john lamb of Brisbane 12:13pm February 18, 2009

I think it would be absolutely perfect for Australia to be "snubbed" or by-passed by the US. Although it might mean weaning us off of the imperial teat which resulted from a transfer of admiration from our mother country to the US in WW2, I don't see it as a bad thing. Among other benefits could be an independent, non-aligned foreign policy and a defence force which is just that and not willing cannon fodder for superpower imperial ambitions.

Tony of Brisbane 12:06pm February 18, 2009

Australia suffers from an over-inflated view of its position in the world. To the US, we are little more than a loyal and obedient puppy dog that enjoys an occasional pat on the head.

MelbChappie of Mlbourne 11:09am February 18, 2009

You said 'An alliance born in the darkest days of World War II and that persisted and thrived in the years since ought to be at the forefront of shaping the world today.' Can I call that extreme hyperbole? As is much of the nonsense that spouts from the Australian side of our much 'loved' relationship with the yanks.

John-boy 11:04am February 18, 2009

Old Clive - seems your memory's fading. The rodent had an ego big enough to send us to war without even bothering to seek Parliamentary approval. That's unfettered hubris for you.

Prima Donna of Ultimo 8:54am February 18, 2009

"An alliance born in the darkest days of World War II..." Aren't you confusing the ANZAC Pact of 1944 across the Tasman ditch (Cordell Hull & Doc Evatt) that made FDR very cross, with the ANZUS Treaty of 1951 under Truman?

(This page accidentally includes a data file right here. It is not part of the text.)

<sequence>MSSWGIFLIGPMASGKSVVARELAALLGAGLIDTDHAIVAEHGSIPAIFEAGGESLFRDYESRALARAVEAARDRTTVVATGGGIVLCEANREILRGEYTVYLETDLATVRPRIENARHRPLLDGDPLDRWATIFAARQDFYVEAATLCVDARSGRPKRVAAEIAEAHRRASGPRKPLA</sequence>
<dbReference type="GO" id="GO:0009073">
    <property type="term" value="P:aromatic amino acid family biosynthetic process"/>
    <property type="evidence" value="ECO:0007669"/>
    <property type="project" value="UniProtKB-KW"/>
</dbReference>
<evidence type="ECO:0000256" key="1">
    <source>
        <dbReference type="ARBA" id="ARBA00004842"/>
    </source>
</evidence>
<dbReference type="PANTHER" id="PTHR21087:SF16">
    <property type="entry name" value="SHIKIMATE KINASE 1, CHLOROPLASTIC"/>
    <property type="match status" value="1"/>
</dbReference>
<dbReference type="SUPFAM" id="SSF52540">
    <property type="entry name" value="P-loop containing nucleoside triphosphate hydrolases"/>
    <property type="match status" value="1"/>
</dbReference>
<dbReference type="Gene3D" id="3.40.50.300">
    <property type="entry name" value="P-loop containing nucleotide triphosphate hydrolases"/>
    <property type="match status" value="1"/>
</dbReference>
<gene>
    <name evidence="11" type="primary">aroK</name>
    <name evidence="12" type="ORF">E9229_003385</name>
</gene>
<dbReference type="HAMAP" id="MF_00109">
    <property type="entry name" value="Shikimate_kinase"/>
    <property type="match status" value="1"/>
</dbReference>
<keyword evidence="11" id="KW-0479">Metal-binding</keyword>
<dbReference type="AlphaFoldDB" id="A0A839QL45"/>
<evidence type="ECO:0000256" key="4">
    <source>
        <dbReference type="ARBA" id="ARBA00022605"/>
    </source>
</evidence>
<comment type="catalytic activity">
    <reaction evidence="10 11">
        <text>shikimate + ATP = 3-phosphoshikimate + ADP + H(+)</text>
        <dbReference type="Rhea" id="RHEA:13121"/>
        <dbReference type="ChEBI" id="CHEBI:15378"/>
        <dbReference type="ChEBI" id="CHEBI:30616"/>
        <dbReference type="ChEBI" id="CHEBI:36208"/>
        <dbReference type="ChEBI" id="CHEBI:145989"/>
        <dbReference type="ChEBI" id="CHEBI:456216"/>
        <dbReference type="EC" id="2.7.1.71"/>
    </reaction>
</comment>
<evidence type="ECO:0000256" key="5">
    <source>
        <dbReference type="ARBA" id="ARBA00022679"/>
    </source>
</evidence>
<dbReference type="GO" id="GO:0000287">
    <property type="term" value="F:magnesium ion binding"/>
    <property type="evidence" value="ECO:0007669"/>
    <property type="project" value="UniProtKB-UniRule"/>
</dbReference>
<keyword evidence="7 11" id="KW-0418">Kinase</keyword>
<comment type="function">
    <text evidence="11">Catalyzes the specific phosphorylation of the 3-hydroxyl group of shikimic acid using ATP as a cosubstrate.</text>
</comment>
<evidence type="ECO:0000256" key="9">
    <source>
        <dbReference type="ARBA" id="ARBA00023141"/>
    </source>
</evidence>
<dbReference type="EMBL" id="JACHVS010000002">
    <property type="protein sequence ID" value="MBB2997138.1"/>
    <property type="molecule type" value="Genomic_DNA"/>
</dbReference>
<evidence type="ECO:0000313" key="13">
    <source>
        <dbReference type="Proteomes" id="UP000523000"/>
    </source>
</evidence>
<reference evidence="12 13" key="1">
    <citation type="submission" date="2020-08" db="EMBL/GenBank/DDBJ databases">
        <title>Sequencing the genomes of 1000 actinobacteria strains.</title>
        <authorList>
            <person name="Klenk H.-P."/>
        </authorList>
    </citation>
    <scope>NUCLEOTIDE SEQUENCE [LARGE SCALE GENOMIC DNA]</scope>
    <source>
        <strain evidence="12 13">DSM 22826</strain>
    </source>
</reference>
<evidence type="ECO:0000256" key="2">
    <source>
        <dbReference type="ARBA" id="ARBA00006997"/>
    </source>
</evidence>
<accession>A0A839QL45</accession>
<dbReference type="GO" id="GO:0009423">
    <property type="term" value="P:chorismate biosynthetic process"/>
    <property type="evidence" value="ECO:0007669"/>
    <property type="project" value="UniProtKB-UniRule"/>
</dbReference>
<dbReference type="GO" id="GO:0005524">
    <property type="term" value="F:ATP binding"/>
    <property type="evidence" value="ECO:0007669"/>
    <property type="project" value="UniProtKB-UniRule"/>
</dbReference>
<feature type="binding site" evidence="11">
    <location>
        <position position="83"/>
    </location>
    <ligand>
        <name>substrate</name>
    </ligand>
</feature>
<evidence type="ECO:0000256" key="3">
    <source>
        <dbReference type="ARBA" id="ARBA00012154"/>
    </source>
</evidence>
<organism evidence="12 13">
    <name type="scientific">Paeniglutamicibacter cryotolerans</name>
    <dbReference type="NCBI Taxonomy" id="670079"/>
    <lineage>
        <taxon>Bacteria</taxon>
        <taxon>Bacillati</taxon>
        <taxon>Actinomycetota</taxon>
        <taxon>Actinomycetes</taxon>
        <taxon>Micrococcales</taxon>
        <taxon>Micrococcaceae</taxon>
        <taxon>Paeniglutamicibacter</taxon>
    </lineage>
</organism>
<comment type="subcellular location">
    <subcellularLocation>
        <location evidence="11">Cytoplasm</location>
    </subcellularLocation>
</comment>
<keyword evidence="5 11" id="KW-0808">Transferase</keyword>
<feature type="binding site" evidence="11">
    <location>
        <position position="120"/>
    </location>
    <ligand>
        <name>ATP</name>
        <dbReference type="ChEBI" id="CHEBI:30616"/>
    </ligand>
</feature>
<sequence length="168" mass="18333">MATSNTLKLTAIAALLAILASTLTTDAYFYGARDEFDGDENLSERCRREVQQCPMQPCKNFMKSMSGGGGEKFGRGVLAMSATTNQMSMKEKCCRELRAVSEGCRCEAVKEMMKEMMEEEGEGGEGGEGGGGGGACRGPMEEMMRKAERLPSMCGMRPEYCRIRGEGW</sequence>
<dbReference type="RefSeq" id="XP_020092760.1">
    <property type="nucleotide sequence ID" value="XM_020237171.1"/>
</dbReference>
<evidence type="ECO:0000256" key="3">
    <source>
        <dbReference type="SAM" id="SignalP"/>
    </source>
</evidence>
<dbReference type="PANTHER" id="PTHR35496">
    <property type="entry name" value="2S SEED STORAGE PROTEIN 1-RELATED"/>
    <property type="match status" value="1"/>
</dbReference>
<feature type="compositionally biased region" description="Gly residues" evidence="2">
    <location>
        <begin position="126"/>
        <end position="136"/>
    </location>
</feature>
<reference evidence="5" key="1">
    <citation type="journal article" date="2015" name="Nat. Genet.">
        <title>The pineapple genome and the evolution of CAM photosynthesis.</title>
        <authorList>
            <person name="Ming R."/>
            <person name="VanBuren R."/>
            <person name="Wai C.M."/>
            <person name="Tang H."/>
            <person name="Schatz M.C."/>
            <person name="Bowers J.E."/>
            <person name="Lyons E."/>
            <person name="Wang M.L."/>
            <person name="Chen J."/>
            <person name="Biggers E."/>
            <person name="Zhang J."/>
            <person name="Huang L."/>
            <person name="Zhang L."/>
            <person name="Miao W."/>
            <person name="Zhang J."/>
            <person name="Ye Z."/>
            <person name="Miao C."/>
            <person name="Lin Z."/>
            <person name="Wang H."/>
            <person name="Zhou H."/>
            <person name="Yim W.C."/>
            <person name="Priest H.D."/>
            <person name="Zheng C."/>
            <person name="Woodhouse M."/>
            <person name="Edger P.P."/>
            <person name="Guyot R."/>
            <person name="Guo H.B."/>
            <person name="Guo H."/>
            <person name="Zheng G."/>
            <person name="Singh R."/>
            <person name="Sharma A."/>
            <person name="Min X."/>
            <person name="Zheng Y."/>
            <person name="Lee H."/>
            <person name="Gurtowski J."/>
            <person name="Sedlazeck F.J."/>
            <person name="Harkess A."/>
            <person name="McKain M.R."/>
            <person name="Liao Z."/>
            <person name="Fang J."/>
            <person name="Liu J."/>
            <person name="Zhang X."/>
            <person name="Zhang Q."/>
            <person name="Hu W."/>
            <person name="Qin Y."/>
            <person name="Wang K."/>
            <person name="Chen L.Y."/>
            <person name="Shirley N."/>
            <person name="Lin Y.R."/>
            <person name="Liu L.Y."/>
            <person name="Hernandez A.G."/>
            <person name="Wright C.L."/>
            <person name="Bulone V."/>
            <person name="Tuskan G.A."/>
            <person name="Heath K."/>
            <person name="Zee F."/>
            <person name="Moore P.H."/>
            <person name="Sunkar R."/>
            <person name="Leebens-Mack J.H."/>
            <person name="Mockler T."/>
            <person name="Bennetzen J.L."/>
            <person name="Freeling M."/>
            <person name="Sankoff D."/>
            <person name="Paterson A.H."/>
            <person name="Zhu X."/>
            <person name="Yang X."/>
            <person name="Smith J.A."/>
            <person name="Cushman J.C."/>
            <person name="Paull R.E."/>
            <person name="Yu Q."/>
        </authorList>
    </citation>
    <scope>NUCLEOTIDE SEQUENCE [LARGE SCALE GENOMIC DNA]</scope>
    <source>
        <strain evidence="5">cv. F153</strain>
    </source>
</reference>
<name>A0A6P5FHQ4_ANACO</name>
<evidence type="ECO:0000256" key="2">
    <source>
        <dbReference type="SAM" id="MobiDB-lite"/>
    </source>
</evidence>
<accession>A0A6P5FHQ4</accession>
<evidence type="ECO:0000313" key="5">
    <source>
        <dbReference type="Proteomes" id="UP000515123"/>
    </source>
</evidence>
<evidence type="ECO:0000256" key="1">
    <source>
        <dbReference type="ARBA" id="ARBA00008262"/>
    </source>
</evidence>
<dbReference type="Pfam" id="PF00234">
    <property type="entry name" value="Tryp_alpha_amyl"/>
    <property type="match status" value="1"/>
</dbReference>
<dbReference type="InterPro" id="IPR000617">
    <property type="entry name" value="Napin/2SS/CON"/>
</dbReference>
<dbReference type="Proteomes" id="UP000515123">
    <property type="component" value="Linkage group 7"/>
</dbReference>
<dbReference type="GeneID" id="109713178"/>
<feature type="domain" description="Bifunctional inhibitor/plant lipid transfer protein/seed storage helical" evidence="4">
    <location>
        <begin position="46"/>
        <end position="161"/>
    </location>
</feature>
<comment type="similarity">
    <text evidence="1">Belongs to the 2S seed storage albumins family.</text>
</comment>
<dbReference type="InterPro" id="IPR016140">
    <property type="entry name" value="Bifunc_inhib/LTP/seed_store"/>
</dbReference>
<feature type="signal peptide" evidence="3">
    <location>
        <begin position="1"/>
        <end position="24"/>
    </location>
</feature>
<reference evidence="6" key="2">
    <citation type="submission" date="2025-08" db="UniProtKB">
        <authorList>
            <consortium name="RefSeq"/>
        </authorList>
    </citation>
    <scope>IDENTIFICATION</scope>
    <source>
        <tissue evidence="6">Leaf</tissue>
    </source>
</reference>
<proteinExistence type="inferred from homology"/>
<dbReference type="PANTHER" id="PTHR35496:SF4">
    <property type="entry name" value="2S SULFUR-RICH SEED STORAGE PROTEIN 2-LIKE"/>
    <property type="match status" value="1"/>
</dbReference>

Old Clive of Maryborough 8:53am February 18, 2009

How short sighted can you get? Hilary should have invited KLEVER Kevin along and then she could have just listened in as he solved the problems of the world. The ego of some of these blokes is unbelieveable, that in it itself is bad enough but most of them are backed up by staff people who have even bigger ego's.

shep of Grafton 3:16am February 18, 2009

I think you skipped over the most important reason Hillary went to China. Chinese higher ups don't like her (not even a little bit), and never have. In addition, It may surprise you but not everyone around the world is in love with the Clintons. Asia is not fond of US Democrat policies in general preferring Republican stances on many social and economic issues. And as for the bond between the US and Australia, the US, unfortunately, thinks of Australia as the tail on the dog.

Sunday, February 15, 2009

What kind of Palestinian state?

Published in The Palestine Chronicle

A culmination of events in recent years, and more importantly the past two months, has thrown the entire structure of the peace process upside down.

Ironically, the two main protagonists in the region (Israel and Iran) assisted each other at the only common goal they share ... destroying the peace process. Iran, adhering to its strict theocratic obsession to liberate Islam's holy Jerusalem, has used its might to thwart any attempt by the Israelis and Americans to impose a puppet state in the Palestinian territories.

Israel, for its part, has also worked tirelessly at ending the process because, as I've noted here, it still follows its own warped extreme ideology (Zionism) that calls for a greater Jewish state in historic Palestine.

Only what these two bitter enemies fail to realise is that they cannot destroy a peace settlement. Extremism in all of its forms, be it fascism, communism or religious zealotry, will never last as a governing system. The more controls you put in place, the more people will try to break free. Neither Israel nor Iran offers a logical, natural solution/conclusion to the never-ending Middle Eastern cycle. Consider the following: